Teachers must play a part in making curriculum a driver for school improvement – not a casualty of it, writes Tom Rees
In the summer of 2017, I was in the audience at an education conference when the recently appointed Her Majesty’s chief inspector, Amanda Spielman, stood up and told the country’s educators that we needed to talk more about the curriculum. In a large tent erected in the grounds of Wellington College, there were nods of agreement and raised eyebrows for the 20 minutes that followed. The curriculum had become too narrow in schools; too much focus was on terminal high-stakes tests; we needed to get back to the “substance of education”. This was the start of a different conversation by the inspectorate.
Almost two years have passed and the curriculum discussion has gathered momentum. During this time, I’ve been fortunate to attend many conferences and training opportunities to learn more. I’ve also read a lot, argued a lot and visited a number of schools that are doing some remarkable work in this area. I’m under no illusion that all teachers have had such opportunities. As education director for our multi-academy trust, it’s been a privilege to be allowed the time and space to learn, albeit with the responsibility to pass on learning back to my colleagues and create a strategy across our schools. Although there is a wealth of articles, blogs and books that I can recommend to others, there’s no substitute for hearing first-hand from experts in their field.
Even in 2019, with the ability to discuss with educators across the country on social media or watch Ofsted training videos on YouTube, there’s nothing like hearing it from the horse’s mouth and no better professional development in my view than discussing and debating with people who really know their stuff.
Why disagreement matters…
It’s easy to shy away from debate in education. Taking a position on an issue or opening our ideas up to critique by others can expose vulnerability and invite criticism, something to which our profession can be sensitive. But speak up we must. Disagreement is important, particularly as we are presented with new evidence or more convincing arguments; we must be part of the conversation.
Of course, it can be much easier to avoid inconvenient truths and to surround ourselves with “like-minded” people. Without testing our ideas and beliefs or opening them to scrutiny, we risk existing in an echo chamber where our opinions become entrenched. Social media is a good example of this and whilst I’ve learned so much from online discussions about educational issues in recent years, debates often become tribal and polarised, not moving beyond the sensational soundbite or the clickbait headline.
As Professor Daniel Muijs, head of research at Ofsted, said recently: “We must escape the tyranny of the algorithm that only ever gives us more of what we already know or desire. Opening minds is a key role in education.”
We should create cultures in schools where informed debate can take place, and teachers can put their ideas and beliefs (rather than themselves) under scrutiny in order to get better. Clashes of ideas, not people, are how we can make progress.
The curriculum conversation
There are many different views as to what should be “on the curriculum” and this question provokes many different opinions of those both within and beyond school communities. The curriculum is also subject to political pressure and influence from industry; an element of “curriculum defence” is both understandable and important here when many of society’s failings are often too easily left on the doorsteps of schools to solve.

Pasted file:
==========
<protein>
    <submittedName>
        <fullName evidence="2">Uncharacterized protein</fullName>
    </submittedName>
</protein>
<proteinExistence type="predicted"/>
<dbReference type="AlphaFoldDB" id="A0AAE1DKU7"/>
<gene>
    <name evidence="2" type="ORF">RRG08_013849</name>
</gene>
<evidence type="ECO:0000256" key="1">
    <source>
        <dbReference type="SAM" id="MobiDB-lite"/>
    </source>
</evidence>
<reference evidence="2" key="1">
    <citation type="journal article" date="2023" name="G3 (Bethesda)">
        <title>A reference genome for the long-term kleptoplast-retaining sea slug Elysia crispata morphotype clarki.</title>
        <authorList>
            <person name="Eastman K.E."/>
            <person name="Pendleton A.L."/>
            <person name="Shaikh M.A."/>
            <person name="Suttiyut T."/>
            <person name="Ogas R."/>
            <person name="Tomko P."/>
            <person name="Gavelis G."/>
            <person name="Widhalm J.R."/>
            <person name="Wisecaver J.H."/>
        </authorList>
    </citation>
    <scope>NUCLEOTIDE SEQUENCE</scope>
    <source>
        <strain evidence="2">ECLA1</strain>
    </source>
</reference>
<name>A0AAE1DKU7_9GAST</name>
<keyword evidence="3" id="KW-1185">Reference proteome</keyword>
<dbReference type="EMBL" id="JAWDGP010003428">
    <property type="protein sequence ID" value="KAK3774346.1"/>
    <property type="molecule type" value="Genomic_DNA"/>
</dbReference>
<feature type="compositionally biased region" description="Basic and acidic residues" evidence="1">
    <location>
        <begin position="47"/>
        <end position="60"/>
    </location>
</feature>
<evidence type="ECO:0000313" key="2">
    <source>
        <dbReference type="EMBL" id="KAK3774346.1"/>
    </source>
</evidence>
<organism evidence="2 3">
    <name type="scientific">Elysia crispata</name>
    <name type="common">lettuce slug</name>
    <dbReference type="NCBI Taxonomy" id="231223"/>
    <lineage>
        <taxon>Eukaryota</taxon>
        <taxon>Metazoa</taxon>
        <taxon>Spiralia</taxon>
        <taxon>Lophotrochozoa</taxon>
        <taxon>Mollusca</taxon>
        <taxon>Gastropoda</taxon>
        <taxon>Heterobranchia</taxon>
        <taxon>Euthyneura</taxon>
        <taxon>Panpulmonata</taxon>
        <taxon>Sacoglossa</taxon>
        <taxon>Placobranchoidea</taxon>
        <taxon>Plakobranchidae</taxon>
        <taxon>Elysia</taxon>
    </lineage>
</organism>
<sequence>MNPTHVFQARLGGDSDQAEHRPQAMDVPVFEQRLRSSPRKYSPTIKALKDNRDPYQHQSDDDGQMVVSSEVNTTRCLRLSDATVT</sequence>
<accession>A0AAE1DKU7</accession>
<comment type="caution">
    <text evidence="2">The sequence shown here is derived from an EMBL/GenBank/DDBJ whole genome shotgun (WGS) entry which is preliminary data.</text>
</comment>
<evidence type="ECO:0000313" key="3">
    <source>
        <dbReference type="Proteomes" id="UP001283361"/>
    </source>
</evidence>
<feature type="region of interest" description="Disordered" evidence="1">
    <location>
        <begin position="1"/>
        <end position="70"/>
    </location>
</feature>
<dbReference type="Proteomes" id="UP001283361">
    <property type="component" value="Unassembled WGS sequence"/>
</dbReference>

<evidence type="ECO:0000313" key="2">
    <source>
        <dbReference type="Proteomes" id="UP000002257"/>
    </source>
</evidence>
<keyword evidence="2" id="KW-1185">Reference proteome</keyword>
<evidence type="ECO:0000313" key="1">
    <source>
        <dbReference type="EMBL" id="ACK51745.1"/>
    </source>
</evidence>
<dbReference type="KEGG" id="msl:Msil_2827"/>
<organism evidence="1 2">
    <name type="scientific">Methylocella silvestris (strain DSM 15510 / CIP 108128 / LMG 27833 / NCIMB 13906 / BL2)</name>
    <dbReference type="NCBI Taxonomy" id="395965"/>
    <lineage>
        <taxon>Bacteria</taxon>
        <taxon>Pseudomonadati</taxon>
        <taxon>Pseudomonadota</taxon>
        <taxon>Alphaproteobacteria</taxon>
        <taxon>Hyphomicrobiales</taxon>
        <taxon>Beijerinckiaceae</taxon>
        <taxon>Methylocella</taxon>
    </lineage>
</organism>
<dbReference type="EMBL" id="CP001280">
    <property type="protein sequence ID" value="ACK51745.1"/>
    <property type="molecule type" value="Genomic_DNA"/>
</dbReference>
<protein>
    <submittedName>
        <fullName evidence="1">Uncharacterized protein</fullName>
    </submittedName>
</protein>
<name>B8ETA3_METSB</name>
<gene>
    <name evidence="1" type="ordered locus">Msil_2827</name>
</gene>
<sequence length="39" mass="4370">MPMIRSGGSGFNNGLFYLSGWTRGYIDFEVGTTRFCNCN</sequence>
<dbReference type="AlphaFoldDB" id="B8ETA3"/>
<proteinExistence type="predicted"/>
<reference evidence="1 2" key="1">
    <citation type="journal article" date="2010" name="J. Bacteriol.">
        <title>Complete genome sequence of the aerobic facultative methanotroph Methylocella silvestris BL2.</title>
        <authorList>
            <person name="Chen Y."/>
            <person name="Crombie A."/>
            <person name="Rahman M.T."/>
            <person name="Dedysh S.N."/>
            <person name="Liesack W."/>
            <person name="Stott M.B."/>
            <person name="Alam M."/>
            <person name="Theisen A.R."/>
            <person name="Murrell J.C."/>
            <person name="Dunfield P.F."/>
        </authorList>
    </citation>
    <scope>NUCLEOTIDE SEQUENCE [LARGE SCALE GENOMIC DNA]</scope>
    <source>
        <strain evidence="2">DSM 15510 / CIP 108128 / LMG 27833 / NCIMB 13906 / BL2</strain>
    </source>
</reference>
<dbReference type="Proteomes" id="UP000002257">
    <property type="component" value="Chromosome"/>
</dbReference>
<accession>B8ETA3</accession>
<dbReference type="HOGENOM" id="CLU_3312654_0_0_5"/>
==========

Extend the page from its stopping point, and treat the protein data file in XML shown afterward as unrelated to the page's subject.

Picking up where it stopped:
Because of this diversity of opinion and schools of thought, there can be no single “right” answer to the questions that organising the curriculum throws up. Inevitably, we will never achieve consensus on what “a curriculum” should look like in every school.
But this does not mean that we should stop arguing about it. An ongoing pursuit of school leadership should be to develop a broad, rich and rigorous curriculum with a purpose and structure continuously open to debate, critique and improvement. We can learn from mistakes of the past that any attempt to improve teaching without due attention to the substance of what is taught is likely to be counterproductive.
Above all, we have to see the curriculum as a driver of school improvement, not a casualty of it.
This curriculum debate needs teachers, just as much as it needs leaders. This is why teachers and leaders are talking about curriculum at #EducatingNorthants next weekend.
Bringing the debate to the shire
On Saturday 30 March, the University of Northampton will host the greatest education conference ever. Educating Northants will feature four floors, 23 strands, 115 sessions, 130 presenters, 25 exhibitors and 600 delegates. The conference will be a platform for more than 50 local teachers to share their ideas and practice; it will also feature some of the most renowned and respected voices from across our education system including Christine Counsell, Tim Oates, Sir David Carter and Daisy Christodoulou. Contributions will also be made by organisations including Ofsted, the Chartered College of Teaching, Ambition Institute and Oxford University Press.
The opportunity to bring together so many incredible educators in one building is a rare treat and none of our speakers are charging for their time. I couldn’t be more excited about sitting with 600 colleagues in my home county and taking part in one of the most important conversations of all.
Tom Rees is the executive headteacher at Simon De Senlis Primary School and the education director at Northampton Primary Academy Trust